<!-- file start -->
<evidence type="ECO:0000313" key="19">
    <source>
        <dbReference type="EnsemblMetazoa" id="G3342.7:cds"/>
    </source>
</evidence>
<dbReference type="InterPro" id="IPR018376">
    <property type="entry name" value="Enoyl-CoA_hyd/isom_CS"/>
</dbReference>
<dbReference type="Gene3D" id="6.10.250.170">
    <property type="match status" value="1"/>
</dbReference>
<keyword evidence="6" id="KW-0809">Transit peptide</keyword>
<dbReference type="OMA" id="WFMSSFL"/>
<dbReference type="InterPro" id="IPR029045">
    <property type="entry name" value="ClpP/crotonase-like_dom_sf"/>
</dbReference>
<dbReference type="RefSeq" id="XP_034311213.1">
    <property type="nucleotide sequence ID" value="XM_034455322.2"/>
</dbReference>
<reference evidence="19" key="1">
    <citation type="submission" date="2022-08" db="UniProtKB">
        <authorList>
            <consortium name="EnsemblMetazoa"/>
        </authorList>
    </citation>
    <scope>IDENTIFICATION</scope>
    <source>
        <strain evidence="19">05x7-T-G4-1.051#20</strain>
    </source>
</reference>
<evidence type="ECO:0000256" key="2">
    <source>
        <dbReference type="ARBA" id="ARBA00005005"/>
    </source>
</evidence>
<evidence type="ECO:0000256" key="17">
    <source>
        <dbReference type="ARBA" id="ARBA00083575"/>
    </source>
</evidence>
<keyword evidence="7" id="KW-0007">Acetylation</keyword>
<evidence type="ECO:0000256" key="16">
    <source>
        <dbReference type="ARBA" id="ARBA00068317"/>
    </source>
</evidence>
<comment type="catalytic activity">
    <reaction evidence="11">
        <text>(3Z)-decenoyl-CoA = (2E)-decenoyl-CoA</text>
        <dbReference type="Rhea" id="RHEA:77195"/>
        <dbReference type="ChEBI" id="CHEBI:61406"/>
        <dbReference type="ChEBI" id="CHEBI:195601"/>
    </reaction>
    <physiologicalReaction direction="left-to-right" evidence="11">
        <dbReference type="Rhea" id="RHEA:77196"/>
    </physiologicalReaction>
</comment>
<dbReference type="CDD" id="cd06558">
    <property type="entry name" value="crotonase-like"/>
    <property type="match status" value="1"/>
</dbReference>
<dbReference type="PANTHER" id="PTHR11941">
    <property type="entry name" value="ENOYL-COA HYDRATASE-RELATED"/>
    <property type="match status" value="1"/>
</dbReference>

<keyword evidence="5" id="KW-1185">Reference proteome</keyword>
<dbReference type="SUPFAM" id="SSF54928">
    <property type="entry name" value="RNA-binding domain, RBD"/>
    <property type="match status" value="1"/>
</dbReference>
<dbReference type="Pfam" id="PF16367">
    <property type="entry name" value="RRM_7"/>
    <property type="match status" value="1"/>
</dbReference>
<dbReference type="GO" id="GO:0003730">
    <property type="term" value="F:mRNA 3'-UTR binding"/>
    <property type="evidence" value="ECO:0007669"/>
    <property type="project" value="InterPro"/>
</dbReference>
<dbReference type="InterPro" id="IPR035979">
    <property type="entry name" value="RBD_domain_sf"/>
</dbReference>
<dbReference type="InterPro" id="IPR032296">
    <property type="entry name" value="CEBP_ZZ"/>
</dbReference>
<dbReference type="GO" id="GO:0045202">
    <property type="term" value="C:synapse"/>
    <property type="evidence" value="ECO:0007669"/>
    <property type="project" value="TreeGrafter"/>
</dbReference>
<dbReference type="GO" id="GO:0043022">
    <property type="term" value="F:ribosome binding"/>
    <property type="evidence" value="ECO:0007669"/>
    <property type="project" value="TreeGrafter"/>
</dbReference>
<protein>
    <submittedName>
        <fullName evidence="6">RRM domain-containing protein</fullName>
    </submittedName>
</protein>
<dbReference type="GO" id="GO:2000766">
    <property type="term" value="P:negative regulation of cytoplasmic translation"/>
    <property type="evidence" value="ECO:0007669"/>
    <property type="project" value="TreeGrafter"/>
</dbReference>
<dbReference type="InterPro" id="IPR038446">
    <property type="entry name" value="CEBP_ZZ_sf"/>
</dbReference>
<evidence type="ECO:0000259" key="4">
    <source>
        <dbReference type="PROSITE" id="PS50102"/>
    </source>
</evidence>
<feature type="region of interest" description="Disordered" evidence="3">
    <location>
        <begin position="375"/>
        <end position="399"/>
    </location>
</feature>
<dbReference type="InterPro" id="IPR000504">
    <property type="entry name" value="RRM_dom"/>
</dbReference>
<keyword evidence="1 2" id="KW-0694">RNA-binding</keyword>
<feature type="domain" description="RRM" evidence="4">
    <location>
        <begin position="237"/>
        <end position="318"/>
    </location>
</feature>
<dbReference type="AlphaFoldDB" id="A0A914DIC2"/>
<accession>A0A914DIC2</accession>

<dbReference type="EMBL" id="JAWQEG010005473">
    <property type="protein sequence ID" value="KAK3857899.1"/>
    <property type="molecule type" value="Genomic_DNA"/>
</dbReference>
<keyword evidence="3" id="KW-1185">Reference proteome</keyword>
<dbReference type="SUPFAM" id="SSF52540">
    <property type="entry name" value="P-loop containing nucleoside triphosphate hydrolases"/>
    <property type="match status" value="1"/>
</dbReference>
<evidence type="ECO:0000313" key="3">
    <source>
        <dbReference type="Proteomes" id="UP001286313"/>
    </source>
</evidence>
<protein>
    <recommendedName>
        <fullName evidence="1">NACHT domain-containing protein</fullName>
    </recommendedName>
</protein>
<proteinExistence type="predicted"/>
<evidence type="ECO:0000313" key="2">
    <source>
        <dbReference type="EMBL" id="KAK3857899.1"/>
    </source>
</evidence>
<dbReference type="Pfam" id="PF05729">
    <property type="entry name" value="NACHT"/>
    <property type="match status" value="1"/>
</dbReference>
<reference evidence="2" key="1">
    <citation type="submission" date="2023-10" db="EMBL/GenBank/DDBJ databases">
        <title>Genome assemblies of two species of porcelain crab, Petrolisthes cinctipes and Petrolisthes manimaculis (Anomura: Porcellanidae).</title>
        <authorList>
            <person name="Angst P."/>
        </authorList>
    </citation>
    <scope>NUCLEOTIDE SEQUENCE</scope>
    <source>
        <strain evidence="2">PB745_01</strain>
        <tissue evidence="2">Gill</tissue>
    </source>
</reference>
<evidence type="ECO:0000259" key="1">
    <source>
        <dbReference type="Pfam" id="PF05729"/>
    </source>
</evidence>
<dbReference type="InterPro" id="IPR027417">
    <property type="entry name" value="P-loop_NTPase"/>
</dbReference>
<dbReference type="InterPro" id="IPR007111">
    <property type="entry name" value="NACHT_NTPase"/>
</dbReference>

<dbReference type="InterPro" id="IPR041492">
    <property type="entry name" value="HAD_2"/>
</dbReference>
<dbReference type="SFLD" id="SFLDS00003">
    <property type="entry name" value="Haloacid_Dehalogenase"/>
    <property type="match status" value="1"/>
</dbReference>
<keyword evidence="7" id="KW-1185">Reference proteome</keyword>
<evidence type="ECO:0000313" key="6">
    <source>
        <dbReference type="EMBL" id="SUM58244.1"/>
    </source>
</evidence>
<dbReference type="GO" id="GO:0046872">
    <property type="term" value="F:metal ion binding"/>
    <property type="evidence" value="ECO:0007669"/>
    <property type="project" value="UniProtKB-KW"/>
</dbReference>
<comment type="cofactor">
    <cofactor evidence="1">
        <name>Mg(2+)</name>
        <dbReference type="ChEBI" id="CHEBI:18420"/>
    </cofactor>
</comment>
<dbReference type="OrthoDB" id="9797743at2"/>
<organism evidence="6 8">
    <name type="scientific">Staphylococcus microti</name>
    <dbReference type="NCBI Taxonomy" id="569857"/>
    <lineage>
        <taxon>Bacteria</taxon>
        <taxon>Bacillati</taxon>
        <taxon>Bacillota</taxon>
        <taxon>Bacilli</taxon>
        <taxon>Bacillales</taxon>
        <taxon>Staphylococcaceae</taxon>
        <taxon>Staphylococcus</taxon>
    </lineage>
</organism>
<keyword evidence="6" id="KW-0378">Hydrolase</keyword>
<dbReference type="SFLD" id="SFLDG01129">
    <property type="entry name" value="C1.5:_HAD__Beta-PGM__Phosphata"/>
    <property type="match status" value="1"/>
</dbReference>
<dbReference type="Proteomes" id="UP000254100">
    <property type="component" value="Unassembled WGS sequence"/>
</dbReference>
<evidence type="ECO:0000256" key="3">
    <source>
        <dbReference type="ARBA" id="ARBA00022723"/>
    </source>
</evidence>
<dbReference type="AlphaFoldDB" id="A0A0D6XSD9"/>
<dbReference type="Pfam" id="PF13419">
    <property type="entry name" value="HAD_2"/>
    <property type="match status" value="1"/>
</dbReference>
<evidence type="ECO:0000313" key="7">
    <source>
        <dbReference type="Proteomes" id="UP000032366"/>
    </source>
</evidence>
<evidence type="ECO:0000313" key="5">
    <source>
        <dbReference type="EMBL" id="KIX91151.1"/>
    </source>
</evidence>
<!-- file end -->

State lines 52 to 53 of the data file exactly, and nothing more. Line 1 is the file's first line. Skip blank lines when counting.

        <dbReference type="ChEBI" id="CHEBI:195601"/>
    </reaction>